Why Is Menopause So Misunderstood?

According to Shirley Weir, founder of Menopause Chicks, 70% of women don’t have anyone to talk to about menopause. She’s working to change that.

Weir empowers women to make informed decisions about their midlife health by “cracking open the conversation” about perimenopause and menopause. Her online platform, Menopause Chicks connects women to unbiased information about menopause, and allows site visitors to search for health professionals in their area who specialize in women’s midlife health.

LTD-Interviews-Shirley-Weir

Nordwood Themes

Q&A with Shirley Weir

Shirley-WeirWe recently sat down with Weir, a well-regarded speaker and writer, and asked: Why is menopause so misunderstood? A topic she recently tackled at TedxGastownWomen (YouTube video; 11min).

Q: Why do you think menopause is such a taboo topic in North America?

A: Menopause and perimenopause are taboo subjects because of the language we use to describe them. Menopause has been medicalized and monetized, and there are a number of misconceptions around the definition of “menopause”. Menopause is just one day. Your mother or grandmother might have said I’m going through menopause which implies a longer time period, but the reality is that description refers to perimenopause.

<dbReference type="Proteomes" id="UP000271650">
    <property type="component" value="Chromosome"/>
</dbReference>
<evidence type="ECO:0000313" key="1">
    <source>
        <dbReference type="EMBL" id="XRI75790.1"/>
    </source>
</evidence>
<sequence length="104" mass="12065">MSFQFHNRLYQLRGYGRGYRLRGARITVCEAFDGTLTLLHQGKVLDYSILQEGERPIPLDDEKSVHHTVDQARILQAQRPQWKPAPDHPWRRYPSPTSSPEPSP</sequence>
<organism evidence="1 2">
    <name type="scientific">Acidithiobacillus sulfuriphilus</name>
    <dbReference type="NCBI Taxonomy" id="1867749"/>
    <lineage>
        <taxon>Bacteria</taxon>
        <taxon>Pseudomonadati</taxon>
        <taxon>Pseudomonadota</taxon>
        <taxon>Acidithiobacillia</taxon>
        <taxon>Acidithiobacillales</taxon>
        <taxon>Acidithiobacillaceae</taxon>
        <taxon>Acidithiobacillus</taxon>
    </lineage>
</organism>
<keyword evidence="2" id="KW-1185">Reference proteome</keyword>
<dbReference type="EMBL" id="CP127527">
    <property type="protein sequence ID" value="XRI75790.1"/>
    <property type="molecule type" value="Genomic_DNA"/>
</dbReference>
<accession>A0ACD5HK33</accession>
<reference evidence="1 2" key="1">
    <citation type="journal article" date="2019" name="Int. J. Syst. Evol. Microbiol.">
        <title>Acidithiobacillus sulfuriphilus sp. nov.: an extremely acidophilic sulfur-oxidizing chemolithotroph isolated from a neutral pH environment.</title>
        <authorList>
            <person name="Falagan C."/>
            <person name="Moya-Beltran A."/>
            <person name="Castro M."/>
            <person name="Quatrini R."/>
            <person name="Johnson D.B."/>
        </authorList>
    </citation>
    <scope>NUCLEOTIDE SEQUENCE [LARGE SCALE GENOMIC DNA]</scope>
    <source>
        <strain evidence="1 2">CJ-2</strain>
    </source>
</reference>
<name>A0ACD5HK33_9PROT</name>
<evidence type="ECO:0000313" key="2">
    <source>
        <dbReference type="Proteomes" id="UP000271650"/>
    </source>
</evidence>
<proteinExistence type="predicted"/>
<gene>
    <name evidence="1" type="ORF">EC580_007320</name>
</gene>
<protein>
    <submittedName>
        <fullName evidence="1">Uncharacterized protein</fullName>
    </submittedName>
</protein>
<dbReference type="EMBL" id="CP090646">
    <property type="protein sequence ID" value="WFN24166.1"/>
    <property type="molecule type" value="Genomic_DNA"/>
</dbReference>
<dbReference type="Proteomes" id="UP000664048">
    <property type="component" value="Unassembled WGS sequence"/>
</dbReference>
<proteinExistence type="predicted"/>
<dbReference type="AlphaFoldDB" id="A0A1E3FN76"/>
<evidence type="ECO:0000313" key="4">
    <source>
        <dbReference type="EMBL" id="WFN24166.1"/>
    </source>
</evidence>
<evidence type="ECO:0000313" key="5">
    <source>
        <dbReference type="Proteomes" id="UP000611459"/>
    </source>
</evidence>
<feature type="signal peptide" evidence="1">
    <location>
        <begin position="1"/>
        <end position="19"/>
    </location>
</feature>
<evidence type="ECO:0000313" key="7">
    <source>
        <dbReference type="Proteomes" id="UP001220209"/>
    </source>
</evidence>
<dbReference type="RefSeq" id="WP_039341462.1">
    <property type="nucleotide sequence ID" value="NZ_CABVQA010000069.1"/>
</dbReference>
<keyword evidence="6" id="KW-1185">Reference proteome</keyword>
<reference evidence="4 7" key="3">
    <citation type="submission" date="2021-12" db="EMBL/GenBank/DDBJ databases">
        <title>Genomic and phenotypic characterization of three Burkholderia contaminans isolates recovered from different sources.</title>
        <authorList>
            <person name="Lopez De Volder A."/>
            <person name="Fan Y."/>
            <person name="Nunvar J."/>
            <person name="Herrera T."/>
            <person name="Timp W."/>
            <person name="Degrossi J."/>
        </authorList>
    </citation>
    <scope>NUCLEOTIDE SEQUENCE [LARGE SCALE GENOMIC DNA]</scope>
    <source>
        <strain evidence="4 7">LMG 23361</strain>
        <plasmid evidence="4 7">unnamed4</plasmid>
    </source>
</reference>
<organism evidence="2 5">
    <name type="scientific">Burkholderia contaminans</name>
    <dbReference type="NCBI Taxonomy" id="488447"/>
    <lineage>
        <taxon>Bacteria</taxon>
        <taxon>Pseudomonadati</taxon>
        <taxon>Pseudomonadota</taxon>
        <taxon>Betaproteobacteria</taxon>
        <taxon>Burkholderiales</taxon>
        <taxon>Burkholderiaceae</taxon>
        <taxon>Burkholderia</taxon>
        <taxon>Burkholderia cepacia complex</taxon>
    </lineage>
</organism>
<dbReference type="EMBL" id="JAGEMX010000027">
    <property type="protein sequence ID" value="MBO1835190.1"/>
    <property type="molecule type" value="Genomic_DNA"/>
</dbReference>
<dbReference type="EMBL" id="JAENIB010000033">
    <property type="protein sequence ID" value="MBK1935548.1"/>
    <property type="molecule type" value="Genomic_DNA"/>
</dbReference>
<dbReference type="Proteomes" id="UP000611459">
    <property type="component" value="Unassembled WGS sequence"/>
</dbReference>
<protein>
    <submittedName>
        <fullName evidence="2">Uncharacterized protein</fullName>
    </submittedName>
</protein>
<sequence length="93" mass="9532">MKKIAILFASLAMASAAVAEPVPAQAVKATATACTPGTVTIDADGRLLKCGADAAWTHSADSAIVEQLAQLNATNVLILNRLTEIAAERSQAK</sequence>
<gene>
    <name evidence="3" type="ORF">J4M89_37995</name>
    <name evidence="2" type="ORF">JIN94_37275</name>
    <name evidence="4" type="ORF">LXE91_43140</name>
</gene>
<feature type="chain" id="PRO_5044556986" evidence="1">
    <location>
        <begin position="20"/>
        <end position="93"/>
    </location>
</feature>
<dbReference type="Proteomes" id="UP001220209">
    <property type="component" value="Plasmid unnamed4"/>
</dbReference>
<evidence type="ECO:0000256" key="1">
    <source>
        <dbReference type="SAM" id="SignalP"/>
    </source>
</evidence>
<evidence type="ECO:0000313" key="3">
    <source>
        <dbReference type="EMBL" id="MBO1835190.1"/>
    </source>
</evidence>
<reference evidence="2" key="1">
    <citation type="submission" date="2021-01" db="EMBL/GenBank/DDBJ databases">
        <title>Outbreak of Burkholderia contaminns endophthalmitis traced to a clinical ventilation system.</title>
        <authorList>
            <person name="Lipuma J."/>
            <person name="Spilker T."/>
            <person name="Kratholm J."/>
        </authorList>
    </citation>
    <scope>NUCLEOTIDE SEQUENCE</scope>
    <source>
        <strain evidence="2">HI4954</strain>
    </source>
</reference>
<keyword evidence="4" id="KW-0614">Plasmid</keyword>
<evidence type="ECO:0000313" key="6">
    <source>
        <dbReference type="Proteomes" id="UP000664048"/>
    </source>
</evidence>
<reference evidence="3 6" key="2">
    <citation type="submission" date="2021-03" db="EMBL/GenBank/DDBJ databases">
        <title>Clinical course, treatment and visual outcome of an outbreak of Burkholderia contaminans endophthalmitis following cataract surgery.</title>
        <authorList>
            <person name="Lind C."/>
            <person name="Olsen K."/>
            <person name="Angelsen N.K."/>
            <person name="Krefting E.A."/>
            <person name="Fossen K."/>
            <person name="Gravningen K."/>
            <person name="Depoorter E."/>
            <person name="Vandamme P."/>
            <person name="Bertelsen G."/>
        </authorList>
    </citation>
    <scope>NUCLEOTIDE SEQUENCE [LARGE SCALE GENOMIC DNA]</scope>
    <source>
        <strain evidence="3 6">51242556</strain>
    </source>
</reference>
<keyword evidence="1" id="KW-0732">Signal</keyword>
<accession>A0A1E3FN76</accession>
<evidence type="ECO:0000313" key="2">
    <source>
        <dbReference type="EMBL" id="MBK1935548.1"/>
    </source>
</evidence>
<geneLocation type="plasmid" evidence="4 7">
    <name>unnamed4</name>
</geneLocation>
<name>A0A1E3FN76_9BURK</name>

Menopause is the 12-month anniversary of your last period. And perimenopause describes the 5-15 years of hormone fluctuation leading up to that day. It’s different for each woman, but the average age of menopause is 51. Perimenopause can start as early as your mid-to-late 30s.

In North America, we’ve been conditioned to think of menopause as something that requires medical intervention. However, in Japan, they don’t even have a word to describe a hot flash. Japanese and Asian women in particular report fewer perimenopause and menopause experiences. This could be due to their diet or culture. They also respect and revere their elders. Growing older is something that’s celebrated.

That doesn’t happen in North America. We’re bombarded with anti-aging messages that get into our psyche and we start to think of aging, and all that comes with it, as something we should run from rather than embrace.

Q: What are misconceptions about perimenopause and menopause that you’d like to clear up?

A: These are the common misconceptions I come across:

Misconception #1: Menopause is a negative thing that happens to us.

Whenever I say the word “menopause” at a cocktail party, I can see the thought bubbles rise above people’s heads and typically, if they share their first thought, it’s a word like old, fat, moody or bitchy. But the truth is menopause marks a time when women really come into their own. We need to reframe menopause to include adjectives such as wise, free, confident and sexy.